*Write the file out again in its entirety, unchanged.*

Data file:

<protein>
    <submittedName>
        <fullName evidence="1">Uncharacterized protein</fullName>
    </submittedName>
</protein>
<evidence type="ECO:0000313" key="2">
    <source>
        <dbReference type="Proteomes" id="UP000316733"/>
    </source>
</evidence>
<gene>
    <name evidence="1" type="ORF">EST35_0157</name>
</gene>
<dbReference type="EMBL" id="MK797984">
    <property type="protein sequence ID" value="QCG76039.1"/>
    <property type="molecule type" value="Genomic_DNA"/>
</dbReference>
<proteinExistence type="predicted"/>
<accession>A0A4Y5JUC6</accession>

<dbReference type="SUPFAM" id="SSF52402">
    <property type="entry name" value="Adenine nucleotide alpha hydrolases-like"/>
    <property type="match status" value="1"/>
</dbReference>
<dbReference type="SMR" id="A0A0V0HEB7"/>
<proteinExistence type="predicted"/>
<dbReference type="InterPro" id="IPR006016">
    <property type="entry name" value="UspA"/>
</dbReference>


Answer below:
<protein>
    <submittedName>
        <fullName evidence="1">Uncharacterized protein</fullName>
    </submittedName>
</protein>
<evidence type="ECO:0000313" key="2">
    <source>
        <dbReference type="Proteomes" id="UP000316733"/>
    </source>
</evidence>
<gene>
    <name evidence="1" type="ORF">EST35_0157</name>
</gene>
<dbReference type="EMBL" id="MK797984">
    <property type="protein sequence ID" value="QCG76039.1"/>
    <property type="molecule type" value="Genomic_DNA"/>
</dbReference>
<proteinExistence type="predicted"/>
<accession>A0A4Y5JUC6</accession>

<dbReference type="SUPFAM" id="SSF52402">
    <property type="entry name" value="Adenine nucleotide alpha hydrolases-like"/>
    <property type="match status" value="1"/>
</dbReference>
<dbReference type="SMR" id="A0A0V0HEB7"/>
<proteinExistence type="predicted"/>
<dbReference type="InterPro" id="IPR006016">
    <property type="entry name" value="UspA"/>
</dbReference>